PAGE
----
Security

This was an extremely important piece of the puzzle, as we were using several AWS services to make it happen. As we were using a plugin to instantiate instances based on the jenkins, a security flaw would imply that attackers would use those instances to harm the whole system. This topic turned out to be a pain in the ass for several reasons. First of all, how i limit the access to the service? How i prevent unauthorized users to use the infrastructure? How can i allow third parties (such as GitHub or Bitbucket) to trigger jobs? They are plenty of solutions to solve this problem. As the team where i am working on is composed by just two people, for the moment being, we implemented a IP-based access, google authentication and HTTPS communication. This allow us to (1) authorize users to use the jenkins server, control the access based on the user IP, but also secure the communication between the network. I would be totally open to discuss a better with everyone.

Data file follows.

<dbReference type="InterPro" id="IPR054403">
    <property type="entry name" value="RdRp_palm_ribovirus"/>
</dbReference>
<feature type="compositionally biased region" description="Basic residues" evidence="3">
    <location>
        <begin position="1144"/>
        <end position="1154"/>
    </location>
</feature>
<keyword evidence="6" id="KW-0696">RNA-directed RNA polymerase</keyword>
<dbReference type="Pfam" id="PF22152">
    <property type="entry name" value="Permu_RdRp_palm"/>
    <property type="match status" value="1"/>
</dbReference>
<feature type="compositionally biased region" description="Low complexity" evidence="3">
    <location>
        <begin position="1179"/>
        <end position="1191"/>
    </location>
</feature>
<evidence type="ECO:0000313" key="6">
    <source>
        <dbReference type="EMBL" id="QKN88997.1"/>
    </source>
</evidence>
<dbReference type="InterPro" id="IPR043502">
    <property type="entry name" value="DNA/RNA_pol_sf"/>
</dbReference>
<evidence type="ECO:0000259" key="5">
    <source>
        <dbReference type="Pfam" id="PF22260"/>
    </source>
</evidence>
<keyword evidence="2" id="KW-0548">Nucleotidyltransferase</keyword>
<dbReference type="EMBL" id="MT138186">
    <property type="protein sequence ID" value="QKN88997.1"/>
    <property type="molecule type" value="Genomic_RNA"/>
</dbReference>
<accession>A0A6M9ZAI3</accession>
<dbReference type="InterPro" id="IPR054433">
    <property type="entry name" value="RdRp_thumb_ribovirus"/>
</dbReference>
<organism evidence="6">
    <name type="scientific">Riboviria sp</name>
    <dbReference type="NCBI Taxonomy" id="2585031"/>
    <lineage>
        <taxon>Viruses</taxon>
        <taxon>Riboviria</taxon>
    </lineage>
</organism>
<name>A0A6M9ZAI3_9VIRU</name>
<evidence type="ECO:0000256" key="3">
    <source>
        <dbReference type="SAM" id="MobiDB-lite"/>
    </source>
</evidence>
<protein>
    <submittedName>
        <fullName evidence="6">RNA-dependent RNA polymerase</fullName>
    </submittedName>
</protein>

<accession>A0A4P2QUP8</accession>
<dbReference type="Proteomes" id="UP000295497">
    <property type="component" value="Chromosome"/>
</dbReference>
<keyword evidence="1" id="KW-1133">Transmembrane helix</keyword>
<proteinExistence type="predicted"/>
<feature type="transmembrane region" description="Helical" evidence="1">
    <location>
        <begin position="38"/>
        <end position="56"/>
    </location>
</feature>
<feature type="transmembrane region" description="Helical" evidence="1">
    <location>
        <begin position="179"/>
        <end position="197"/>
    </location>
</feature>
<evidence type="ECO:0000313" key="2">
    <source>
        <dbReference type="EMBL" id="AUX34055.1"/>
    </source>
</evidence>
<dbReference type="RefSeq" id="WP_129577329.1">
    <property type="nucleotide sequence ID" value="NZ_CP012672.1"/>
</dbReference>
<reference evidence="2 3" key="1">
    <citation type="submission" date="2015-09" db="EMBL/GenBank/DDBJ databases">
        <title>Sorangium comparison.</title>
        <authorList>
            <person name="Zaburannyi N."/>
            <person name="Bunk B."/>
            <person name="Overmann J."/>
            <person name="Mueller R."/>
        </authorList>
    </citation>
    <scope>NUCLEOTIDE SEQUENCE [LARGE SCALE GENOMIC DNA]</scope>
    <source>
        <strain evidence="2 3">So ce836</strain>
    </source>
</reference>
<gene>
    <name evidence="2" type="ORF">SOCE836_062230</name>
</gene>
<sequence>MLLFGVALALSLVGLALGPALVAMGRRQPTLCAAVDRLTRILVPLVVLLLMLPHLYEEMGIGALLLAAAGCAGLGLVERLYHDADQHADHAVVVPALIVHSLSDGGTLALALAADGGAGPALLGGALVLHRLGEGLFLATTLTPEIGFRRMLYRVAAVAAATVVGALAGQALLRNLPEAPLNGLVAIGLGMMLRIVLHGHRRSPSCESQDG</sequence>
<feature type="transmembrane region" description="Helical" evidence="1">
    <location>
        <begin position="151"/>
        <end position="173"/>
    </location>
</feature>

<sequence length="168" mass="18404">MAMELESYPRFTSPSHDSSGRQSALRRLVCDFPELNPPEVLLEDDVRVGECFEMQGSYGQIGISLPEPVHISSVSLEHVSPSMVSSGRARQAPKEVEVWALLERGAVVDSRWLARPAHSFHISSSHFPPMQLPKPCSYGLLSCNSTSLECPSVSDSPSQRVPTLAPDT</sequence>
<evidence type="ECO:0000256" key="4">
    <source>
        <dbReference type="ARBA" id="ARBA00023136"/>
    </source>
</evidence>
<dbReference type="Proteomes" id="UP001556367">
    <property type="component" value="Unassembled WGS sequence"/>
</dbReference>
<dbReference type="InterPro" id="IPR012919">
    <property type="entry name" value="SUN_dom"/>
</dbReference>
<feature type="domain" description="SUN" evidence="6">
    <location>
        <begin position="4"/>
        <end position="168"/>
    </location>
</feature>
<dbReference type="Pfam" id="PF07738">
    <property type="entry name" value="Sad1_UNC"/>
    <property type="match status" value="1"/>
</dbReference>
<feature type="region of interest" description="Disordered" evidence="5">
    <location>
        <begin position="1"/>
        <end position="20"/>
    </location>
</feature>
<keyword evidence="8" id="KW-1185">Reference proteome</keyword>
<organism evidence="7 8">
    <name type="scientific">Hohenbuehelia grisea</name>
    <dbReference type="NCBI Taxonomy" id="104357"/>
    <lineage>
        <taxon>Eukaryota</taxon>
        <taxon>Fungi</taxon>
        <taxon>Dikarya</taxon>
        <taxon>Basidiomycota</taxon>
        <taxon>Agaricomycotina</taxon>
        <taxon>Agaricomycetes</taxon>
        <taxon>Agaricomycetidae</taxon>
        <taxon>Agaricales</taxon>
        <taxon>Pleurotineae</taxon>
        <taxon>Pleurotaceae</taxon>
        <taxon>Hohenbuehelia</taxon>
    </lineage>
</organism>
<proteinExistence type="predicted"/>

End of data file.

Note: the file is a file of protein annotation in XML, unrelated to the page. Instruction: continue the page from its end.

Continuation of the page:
That’s a wrap! I have a “stateful” Jenkins up and running and ready to execute lots of jobs 🎉. It was pretty satisfying to see the final result and looking back and see all the headaches that the whole process gave. Of course, this is an iterative process. This infrastructure might well fit my needs in an efficient way for the moment being, but it might well require modifications in the future.

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Ricardo Ribas

Ricardo Ribas

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Software Engineer passionate about rock climbing, yoga, gaming and travelling